Yoga has been a celeb favourite for years but it has a rival. Pilates is creeping up in popularity among the Hollywood set with the likes of Khloe Kardashian, Lady Gaga and Vanessa Hudgens seen attending classes.
Pilates is often seen as Yoga’s gentler cousin, but its focus on core strength and toning is just as tough and different levels mean you can always get a challenging workout that’s right for you. Pilates is a more modern form of exercise, focusing entirely on the body and as such is all designed to give you an all-over workout.
We spoke to SportsShoes’ Pilates expert Emily Wilson to find out why it might be time to ditch the yoga mat and pick up a Pilates ball.
Pilates – what actually is it?
Pilates is an exercise system that was originally developed in the early 1900s. It incorporates elements of yoga, martial arts, weight training and other Western forms of exercise. The Pilates method is a unique approach to exercise that develops body awareness - improving and changing the body’s postural alignment habits.
Pilates focuses on correct breathing and strengthening deep core-stabilising muscles of the lower abdomen and back. The exercises are low impact and tone and stretch all areas of the body, increasing strength and flexibility in muscles and joints which results in greater ease of movement.
Yoga or Pilates?
Pilates and Yoga are similar in that they both focus on strength, flexibility, posture, balance and good breathing techniques. But Yoga's primary difference is that it has a spiritual element with a focus on a unity between body and mind. Yoga classes may involve chanting, meditation or relaxation. Yoga poses were originally invented so Yoga practitioners could hold their bodies in static positions for long periods while they were meditating.
Pilates classes, on the other hand, involve precise exercises that target specific areas of the body with an emphasis on strengthening the core muscles. There are two basic forms of Pilates, mat-based Pilates and equipment-based Pilates. Mat-based Pilates, which is the most popular form, is a series of exercises performed on the floor using gravity and our own body weight to provide resistance.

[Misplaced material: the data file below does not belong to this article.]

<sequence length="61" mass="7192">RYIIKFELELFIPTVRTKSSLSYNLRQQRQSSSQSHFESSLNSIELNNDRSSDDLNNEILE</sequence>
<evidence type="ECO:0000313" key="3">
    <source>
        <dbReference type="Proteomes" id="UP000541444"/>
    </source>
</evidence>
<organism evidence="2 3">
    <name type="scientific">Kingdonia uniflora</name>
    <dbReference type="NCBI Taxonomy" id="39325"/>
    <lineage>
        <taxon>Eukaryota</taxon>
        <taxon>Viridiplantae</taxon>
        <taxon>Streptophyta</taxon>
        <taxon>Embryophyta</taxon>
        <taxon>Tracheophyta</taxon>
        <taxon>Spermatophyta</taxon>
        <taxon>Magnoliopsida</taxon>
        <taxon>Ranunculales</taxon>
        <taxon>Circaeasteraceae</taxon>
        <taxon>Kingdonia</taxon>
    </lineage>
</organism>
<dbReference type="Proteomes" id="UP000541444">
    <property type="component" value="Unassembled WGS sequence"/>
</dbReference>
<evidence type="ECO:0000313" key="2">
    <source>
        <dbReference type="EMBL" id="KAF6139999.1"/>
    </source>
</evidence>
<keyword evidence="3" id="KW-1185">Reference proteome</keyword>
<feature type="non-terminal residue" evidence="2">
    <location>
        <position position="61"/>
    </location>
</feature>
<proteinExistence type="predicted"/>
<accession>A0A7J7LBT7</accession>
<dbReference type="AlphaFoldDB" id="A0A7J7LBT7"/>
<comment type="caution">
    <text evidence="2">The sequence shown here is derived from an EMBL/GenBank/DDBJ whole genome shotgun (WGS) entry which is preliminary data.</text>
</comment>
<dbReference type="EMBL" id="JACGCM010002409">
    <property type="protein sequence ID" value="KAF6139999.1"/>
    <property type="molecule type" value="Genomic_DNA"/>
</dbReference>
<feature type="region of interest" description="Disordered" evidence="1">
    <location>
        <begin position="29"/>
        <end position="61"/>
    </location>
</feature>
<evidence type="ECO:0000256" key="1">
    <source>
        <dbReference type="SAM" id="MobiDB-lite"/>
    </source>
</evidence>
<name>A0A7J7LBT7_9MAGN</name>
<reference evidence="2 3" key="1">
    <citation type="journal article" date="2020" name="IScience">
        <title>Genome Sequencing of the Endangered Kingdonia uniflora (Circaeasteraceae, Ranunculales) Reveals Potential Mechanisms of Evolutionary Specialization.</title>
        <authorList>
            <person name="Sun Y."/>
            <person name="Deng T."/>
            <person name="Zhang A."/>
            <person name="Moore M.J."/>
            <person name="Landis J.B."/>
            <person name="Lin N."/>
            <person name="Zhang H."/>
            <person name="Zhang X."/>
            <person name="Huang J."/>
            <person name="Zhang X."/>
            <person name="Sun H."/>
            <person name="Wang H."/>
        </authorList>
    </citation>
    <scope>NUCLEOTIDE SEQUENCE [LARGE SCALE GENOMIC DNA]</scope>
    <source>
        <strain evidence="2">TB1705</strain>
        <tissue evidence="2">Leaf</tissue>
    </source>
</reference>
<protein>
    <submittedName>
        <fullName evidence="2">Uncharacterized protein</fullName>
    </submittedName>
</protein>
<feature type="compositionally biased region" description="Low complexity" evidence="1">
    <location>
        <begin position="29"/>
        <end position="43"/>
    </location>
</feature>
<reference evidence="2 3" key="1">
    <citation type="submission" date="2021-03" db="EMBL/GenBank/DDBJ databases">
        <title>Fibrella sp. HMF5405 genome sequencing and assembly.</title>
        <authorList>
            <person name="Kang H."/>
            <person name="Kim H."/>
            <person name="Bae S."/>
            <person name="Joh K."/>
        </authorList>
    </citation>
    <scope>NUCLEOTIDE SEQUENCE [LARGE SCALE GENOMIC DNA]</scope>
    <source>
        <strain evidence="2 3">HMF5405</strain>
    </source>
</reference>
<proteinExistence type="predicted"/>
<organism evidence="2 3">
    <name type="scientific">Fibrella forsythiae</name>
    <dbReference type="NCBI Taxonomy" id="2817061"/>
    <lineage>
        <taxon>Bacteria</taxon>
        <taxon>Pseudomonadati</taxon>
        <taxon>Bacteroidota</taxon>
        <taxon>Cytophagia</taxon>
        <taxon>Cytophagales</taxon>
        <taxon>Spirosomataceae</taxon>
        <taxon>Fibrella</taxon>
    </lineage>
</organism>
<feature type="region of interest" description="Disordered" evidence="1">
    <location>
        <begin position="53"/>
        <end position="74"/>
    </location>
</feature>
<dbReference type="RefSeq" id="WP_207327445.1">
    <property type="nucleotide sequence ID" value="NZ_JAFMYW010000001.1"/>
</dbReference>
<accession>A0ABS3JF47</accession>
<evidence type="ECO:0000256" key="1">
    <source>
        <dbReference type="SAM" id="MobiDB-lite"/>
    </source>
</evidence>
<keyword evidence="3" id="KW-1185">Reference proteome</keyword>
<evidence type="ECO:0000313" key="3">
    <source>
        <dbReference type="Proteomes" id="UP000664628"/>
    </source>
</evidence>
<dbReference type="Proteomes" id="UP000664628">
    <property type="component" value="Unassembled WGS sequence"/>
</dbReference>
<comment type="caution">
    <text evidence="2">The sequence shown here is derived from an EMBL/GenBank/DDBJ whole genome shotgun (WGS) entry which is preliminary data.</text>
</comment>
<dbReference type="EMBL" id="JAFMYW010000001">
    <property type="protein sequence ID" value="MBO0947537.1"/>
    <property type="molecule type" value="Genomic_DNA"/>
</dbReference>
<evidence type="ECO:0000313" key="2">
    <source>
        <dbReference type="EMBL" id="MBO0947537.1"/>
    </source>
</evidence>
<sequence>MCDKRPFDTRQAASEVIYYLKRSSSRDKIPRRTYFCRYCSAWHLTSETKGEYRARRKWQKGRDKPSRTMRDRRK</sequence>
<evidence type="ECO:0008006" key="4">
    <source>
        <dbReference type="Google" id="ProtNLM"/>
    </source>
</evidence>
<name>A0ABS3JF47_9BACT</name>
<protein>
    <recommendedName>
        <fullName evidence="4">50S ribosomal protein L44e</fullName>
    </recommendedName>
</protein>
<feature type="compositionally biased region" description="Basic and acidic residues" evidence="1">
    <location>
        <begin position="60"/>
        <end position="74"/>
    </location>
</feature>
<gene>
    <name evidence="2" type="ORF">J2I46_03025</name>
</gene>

Equipment-based Pilates uses specially-designed equipment and accessories to provide muscle resistance (as Vanessa is using in the top image).
Pilates’ holistic approach sets it apart from many other forms of exercise. Osteopaths, physiotherapists and general practitioners recommend Pilates as one of the safest forms of exercise today.
The benefits of doing Pilates
Pilates can help with your general fitness, specific health conditions and your overall well-being including:
- Improved posture and balance
- Toned abdomen and body
- Improved mobility in all joints and the spine
- Preventing injuries and aiding recovery
- Improved balance
- Greater strength and co-ordination
- Can help alleviate aches, stress and tension
- More efficient digestion
- Better circulation and respiratory system
- Maintains and can increase bone density
- Enhanced immune system
- Reduced back pain
Can Pilates help with weight loss?
Pilates is beneficial to do alongside all forms of exercise, to help give your whole body balance and avoid over-using one muscle group. It can contribute to weight loss and burning calories if done regularly and intensively. An hour’s Pilates class (depending on intensity) can burn around 300-400 calories.
As Pilates conditions your muscles, it also helps the body become more efficient at burning calories and helps you appear leaner as you learn to hold yourself better.
You’ll also enjoy improved circulation, giving your body the oxygen it needs to flush out toxins, which will help make any aerobic exercise, such as running, more effective.
The core muscles
Your core muscles are formed of a small group of muscles; an abdominal muscle called Transversus Abdominis, the pelvic floor and multifidus (back muscle). These three muscles make up what is known as your deep ‘core’.
The Transversus Abdominis wraps horizontally around the sides of the body, between the lower ribs and pelvis. Tightening this muscle gives a feeling of a ‘girdle of strength’ around the torso, stabilising the lumber spine and pelvis.
The pelvic floor is a strong muscular ‘hammock’ from the coccyx to pubic bone, formed of both superficial and deep muscles. It’s a vital centre of strength (particularly for women) that supports your pelvis and internal organs, as well as giving you stability in your pelvis, lower back, hips and abdomen.
Strengthening your deep core muscles is recommended to prevent injury when you play sport or work out and helps improve your overall performance – meaning workout work more for you.
It’s starting to sound more fun to us than hours spent in Downward Facing Dog. If you want to give it a go, find out more at the Pilates Foundation. And for more fitness advice and kit visit SportsShoes.